Principles of vaccine handling
Written by Jodie Ward, Beef extension officer Department of Primary Industry and Resources (DPIR) and Lee Taylor, Senior Veterinary Technical Manager, Zoetis
Results from the 2010 Pastoral Industry Survey indicate that a large majority (92%) of the stations on the Barkly routinely vaccinate the herd for botulism, while more than half (62%) of those surveyed annually vaccinate their bulls for vibriosis (Collier, C 2014).
However I ask you, are you confident that you have done the best you can to make sure those vaccines were effective?
Vaccines have been proven to be effective at preventing the targeted disease however once the vaccine has left the manufacturer there are a number of ways that the contents can be rendered ineffective. Below are some tips to ensure your vaccines are effective.
At the station
- Most vaccines need to be kept between 2⁰C and 8⁰C at all times, therefore placing a thermometer that can record maximum and minimum temperature in the fridge is ideal for tracking temperature fluctuations and making sure your vaccines are kept in prime working order. While you’re there, check the seals on your vaccine fridge.
- When bringing home new vaccines, bring the old stock to the front to be used first and discard any that have passed the expiry date.
- Some vaccines should be used on day of opening, some can be used the next day, some can be used after 30 days of opening. Read the label. Never put opened packs of vaccine back in the fridge with a vaccinator gun still attached. Remove the draw off tube and clean the vaccinator gun.
- If you have a good quality vaccination gun that needs to be cleaned (as should be done after each session of use), DO NOT use disinfectants or antiseptics as these may interfere with the next vaccine used and damage seals in the gun. The best practice method is to wash the gun out with dishwashing liquid to remove vaccine residue, flush with clean tap water, reassemble the gun, lubricate it (using the manufacturer recommended oil to ensure seals and valves are kept in good order), fill the gun with water and boil vaccination gun for 10 minutes. Air dry the gun and then store the dry gun in a zip lock bag in the vaccine fridge once reassembled.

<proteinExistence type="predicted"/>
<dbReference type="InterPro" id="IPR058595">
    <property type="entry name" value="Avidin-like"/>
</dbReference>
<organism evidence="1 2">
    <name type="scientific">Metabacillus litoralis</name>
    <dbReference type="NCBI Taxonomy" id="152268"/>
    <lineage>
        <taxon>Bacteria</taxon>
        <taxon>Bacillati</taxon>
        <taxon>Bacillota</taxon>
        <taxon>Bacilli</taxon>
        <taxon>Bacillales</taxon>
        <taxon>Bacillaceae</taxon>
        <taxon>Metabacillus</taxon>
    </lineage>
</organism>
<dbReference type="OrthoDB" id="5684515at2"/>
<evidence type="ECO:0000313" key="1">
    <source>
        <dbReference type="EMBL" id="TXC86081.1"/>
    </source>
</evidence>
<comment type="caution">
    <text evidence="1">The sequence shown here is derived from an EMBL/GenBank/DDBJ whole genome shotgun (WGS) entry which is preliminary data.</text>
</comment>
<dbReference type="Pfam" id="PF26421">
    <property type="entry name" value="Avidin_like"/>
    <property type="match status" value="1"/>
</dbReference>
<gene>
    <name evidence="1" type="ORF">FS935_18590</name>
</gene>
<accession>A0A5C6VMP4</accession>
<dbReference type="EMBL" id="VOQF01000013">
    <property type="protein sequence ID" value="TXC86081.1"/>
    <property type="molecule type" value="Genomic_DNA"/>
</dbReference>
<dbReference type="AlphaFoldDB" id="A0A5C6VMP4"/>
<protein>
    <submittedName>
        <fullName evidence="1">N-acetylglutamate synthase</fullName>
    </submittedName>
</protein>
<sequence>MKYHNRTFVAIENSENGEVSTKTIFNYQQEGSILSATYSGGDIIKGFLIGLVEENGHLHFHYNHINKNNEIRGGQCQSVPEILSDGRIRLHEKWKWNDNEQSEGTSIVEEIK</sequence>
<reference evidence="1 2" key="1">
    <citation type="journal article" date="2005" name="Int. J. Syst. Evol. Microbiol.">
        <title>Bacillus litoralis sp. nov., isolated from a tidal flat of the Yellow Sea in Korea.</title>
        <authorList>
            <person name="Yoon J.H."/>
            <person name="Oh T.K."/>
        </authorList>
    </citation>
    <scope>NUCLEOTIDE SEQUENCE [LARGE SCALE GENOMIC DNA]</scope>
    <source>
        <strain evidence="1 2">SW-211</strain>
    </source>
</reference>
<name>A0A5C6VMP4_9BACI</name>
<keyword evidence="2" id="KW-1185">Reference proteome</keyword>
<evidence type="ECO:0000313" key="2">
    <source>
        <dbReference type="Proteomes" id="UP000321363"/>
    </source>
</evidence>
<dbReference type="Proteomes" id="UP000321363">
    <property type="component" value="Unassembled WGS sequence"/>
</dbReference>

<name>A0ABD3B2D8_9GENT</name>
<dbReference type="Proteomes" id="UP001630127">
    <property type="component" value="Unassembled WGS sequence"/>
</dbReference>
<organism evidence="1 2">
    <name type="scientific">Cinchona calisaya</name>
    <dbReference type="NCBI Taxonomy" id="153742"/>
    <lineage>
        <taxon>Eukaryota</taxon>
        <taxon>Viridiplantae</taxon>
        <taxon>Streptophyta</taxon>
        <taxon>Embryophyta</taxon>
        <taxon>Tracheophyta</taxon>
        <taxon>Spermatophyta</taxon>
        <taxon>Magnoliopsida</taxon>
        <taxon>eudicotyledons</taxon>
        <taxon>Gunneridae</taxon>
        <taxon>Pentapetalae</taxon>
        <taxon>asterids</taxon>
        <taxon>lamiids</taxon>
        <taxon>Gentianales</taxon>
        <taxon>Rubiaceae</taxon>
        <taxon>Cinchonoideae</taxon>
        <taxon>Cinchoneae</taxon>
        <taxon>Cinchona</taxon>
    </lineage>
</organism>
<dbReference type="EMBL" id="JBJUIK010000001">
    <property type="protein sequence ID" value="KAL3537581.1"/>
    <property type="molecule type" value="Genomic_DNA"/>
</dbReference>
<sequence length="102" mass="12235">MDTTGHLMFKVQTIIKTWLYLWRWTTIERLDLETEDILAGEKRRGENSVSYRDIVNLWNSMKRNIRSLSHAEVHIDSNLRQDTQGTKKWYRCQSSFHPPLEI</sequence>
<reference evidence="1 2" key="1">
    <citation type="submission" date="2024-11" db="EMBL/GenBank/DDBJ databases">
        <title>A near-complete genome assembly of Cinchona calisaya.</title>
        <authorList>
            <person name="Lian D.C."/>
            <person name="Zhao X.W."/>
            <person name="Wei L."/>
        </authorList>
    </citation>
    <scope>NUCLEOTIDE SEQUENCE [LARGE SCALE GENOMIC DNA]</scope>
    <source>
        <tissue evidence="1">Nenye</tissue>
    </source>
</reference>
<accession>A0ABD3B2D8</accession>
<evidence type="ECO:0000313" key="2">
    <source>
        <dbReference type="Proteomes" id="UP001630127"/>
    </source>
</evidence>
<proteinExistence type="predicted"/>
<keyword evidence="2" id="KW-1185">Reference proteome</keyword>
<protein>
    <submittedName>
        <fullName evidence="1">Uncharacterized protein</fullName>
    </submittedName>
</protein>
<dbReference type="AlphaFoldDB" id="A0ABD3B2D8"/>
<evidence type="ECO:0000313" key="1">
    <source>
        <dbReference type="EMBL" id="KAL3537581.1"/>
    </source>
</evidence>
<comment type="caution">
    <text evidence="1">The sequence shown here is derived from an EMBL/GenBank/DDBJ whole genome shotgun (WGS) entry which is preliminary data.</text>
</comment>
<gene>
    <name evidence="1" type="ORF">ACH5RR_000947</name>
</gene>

At the yards
- Invest in a vaccine cooler. Made out of wet suit material, this cheap yet effective device will keep your vaccine out of direct sunlight, and if pre-chilled before use, they will keep your vaccine cooler
- Keep your vaccines in an esky with ice bricks when not being used, such as in between race loads of cattle or during meal breaks. Rather than allowing direct contact between the ice bricks and the vaccine container, wrap the ice bricks in newspaper, this will prevent the contents of the vaccine getting too cold and potentially freezing, rendering it ineffective
- A car fridge on site is an excellent option to store unopened vaccines until they are needed. Make sure to check the temperature is between 2⁰C and 8⁰C.
- There is a new draw off tube in each pack of vaccine. Use a new one with each pack of vaccine.
- Use clean, sharp needles. Replace needles after every 30-50 head
As equally important as setting up the data recording equipment, is the care you take of your vaccine.
- Temperature control and exposure to direct sunlight are important factors to consider during transport as well. If going to town to collect vaccine, leave home prepared with enough space in an esky or car fridge to keep your vaccines cool on your travel home
However, beyond all other recommendations, if you’re unsure of what the right vaccine specifications are, it is best to read the manufacturer’s instructions inside the box. The key points are to keep vaccines cool and away from light when not in use. Treat them like milk – keep them clean and free of contamination
For more information about vaccination schedules or correct application technique, simply type “vaccine” into the search function of https://futurebeef.com.au/
References: Collier, C. 2014. The 2010 Pastoral Industry Survey - Barkly Region. Northern Territory Government, Australia.
Last updated: 27 March 2018